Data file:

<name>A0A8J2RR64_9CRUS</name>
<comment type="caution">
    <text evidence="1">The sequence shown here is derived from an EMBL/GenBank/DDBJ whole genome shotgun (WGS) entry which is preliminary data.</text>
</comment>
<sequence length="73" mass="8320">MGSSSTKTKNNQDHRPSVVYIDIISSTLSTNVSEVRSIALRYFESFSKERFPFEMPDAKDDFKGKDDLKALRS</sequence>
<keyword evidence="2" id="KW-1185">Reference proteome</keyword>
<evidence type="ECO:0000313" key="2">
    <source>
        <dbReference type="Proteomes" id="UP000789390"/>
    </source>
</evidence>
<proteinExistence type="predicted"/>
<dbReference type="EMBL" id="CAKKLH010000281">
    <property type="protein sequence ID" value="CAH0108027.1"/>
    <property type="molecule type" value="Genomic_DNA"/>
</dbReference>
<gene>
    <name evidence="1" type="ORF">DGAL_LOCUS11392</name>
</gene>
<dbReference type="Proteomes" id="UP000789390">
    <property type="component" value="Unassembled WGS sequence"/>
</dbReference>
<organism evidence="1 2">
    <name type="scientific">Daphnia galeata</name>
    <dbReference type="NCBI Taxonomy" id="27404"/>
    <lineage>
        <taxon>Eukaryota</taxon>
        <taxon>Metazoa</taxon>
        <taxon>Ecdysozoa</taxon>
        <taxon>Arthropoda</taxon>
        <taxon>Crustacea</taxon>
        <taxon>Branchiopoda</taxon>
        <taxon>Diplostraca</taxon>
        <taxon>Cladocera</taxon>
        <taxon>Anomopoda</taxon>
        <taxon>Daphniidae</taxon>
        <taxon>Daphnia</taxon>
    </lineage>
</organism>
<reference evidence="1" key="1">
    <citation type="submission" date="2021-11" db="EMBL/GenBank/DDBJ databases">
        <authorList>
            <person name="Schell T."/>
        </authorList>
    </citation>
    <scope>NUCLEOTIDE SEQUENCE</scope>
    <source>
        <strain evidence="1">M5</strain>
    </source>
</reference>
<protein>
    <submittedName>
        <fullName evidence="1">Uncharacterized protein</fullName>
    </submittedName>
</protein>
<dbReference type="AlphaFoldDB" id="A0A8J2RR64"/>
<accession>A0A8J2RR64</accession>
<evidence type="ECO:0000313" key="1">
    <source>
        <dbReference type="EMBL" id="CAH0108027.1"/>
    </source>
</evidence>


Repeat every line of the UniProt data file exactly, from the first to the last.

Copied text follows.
<name>A0A8J2RR64_9CRUS</name>
<comment type="caution">
    <text evidence="1">The sequence shown here is derived from an EMBL/GenBank/DDBJ whole genome shotgun (WGS) entry which is preliminary data.</text>
</comment>
<sequence length="73" mass="8320">MGSSSTKTKNNQDHRPSVVYIDIISSTLSTNVSEVRSIALRYFESFSKERFPFEMPDAKDDFKGKDDLKALRS</sequence>
<keyword evidence="2" id="KW-1185">Reference proteome</keyword>
<evidence type="ECO:0000313" key="2">
    <source>
        <dbReference type="Proteomes" id="UP000789390"/>
    </source>
</evidence>
<proteinExistence type="predicted"/>
<dbReference type="EMBL" id="CAKKLH010000281">
    <property type="protein sequence ID" value="CAH0108027.1"/>
    <property type="molecule type" value="Genomic_DNA"/>
</dbReference>
<gene>
    <name evidence="1" type="ORF">DGAL_LOCUS11392</name>
</gene>
<dbReference type="Proteomes" id="UP000789390">
    <property type="component" value="Unassembled WGS sequence"/>
</dbReference>
<organism evidence="1 2">
    <name type="scientific">Daphnia galeata</name>
    <dbReference type="NCBI Taxonomy" id="27404"/>
    <lineage>
        <taxon>Eukaryota</taxon>
        <taxon>Metazoa</taxon>
        <taxon>Ecdysozoa</taxon>
        <taxon>Arthropoda</taxon>
        <taxon>Crustacea</taxon>
        <taxon>Branchiopoda</taxon>
        <taxon>Diplostraca</taxon>
        <taxon>Cladocera</taxon>
        <taxon>Anomopoda</taxon>
        <taxon>Daphniidae</taxon>
        <taxon>Daphnia</taxon>
    </lineage>
</organism>
<reference evidence="1" key="1">
    <citation type="submission" date="2021-11" db="EMBL/GenBank/DDBJ databases">
        <authorList>
            <person name="Schell T."/>
        </authorList>
    </citation>
    <scope>NUCLEOTIDE SEQUENCE</scope>
    <source>
        <strain evidence="1">M5</strain>
    </source>
</reference>
<protein>
    <submittedName>
        <fullName evidence="1">Uncharacterized protein</fullName>
    </submittedName>
</protein>
<dbReference type="AlphaFoldDB" id="A0A8J2RR64"/>
<accession>A0A8J2RR64</accession>
<evidence type="ECO:0000313" key="1">
    <source>
        <dbReference type="EMBL" id="CAH0108027.1"/>
    </source>
</evidence>